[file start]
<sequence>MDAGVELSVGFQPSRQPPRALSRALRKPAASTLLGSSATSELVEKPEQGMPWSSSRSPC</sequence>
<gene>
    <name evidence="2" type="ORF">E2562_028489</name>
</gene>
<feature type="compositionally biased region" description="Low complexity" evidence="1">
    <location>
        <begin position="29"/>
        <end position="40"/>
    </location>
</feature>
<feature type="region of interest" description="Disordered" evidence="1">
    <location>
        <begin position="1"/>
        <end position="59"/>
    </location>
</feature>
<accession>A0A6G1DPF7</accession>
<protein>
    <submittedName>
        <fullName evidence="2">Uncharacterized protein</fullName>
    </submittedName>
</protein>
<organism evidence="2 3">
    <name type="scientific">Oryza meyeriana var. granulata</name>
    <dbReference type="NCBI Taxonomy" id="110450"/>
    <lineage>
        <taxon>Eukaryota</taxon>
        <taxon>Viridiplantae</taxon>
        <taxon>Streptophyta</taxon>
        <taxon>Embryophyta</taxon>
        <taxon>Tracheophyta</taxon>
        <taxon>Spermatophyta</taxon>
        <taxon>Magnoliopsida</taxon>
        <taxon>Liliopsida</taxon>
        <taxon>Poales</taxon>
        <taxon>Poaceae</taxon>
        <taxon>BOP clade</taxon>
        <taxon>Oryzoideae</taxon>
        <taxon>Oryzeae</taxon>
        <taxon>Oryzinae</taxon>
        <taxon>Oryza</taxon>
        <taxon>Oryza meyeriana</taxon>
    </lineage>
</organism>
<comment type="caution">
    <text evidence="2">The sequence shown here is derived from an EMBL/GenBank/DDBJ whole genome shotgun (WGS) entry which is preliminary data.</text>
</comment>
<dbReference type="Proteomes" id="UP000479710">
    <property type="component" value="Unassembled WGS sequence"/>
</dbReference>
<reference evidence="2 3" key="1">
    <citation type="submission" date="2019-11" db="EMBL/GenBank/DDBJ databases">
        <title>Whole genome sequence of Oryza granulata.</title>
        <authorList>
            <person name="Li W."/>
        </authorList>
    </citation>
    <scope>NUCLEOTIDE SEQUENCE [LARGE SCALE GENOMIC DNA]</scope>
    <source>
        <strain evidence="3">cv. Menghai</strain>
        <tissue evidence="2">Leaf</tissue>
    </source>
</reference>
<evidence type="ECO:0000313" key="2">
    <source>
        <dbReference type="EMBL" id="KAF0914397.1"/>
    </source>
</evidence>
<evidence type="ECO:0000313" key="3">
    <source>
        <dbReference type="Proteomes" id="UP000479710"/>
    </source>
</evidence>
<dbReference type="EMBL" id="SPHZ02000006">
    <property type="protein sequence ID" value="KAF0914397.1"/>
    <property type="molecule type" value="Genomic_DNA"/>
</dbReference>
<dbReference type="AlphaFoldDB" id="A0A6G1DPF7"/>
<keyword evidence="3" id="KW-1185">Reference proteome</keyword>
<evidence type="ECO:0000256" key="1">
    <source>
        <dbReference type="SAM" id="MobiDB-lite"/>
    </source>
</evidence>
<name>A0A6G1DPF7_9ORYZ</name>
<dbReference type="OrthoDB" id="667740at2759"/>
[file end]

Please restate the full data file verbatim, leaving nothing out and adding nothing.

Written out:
<sequence>MDAGVELSVGFQPSRQPPRALSRALRKPAASTLLGSSATSELVEKPEQGMPWSSSRSPC</sequence>
<gene>
    <name evidence="2" type="ORF">E2562_028489</name>
</gene>
<feature type="compositionally biased region" description="Low complexity" evidence="1">
    <location>
        <begin position="29"/>
        <end position="40"/>
    </location>
</feature>
<feature type="region of interest" description="Disordered" evidence="1">
    <location>
        <begin position="1"/>
        <end position="59"/>
    </location>
</feature>
<accession>A0A6G1DPF7</accession>
<protein>
    <submittedName>
        <fullName evidence="2">Uncharacterized protein</fullName>
    </submittedName>
</protein>
<organism evidence="2 3">
    <name type="scientific">Oryza meyeriana var. granulata</name>
    <dbReference type="NCBI Taxonomy" id="110450"/>
    <lineage>
        <taxon>Eukaryota</taxon>
        <taxon>Viridiplantae</taxon>
        <taxon>Streptophyta</taxon>
        <taxon>Embryophyta</taxon>
        <taxon>Tracheophyta</taxon>
        <taxon>Spermatophyta</taxon>
        <taxon>Magnoliopsida</taxon>
        <taxon>Liliopsida</taxon>
        <taxon>Poales</taxon>
        <taxon>Poaceae</taxon>
        <taxon>BOP clade</taxon>
        <taxon>Oryzoideae</taxon>
        <taxon>Oryzeae</taxon>
        <taxon>Oryzinae</taxon>
        <taxon>Oryza</taxon>
        <taxon>Oryza meyeriana</taxon>
    </lineage>
</organism>
<comment type="caution">
    <text evidence="2">The sequence shown here is derived from an EMBL/GenBank/DDBJ whole genome shotgun (WGS) entry which is preliminary data.</text>
</comment>
<dbReference type="Proteomes" id="UP000479710">
    <property type="component" value="Unassembled WGS sequence"/>
</dbReference>
<reference evidence="2 3" key="1">
    <citation type="submission" date="2019-11" db="EMBL/GenBank/DDBJ databases">
        <title>Whole genome sequence of Oryza granulata.</title>
        <authorList>
            <person name="Li W."/>
        </authorList>
    </citation>
    <scope>NUCLEOTIDE SEQUENCE [LARGE SCALE GENOMIC DNA]</scope>
    <source>
        <strain evidence="3">cv. Menghai</strain>
        <tissue evidence="2">Leaf</tissue>
    </source>
</reference>
<evidence type="ECO:0000313" key="2">
    <source>
        <dbReference type="EMBL" id="KAF0914397.1"/>
    </source>
</evidence>
<evidence type="ECO:0000313" key="3">
    <source>
        <dbReference type="Proteomes" id="UP000479710"/>
    </source>
</evidence>
<dbReference type="EMBL" id="SPHZ02000006">
    <property type="protein sequence ID" value="KAF0914397.1"/>
    <property type="molecule type" value="Genomic_DNA"/>
</dbReference>
<dbReference type="AlphaFoldDB" id="A0A6G1DPF7"/>
<keyword evidence="3" id="KW-1185">Reference proteome</keyword>
<evidence type="ECO:0000256" key="1">
    <source>
        <dbReference type="SAM" id="MobiDB-lite"/>
    </source>
</evidence>
<name>A0A6G1DPF7_9ORYZ</name>
<dbReference type="OrthoDB" id="667740at2759"/>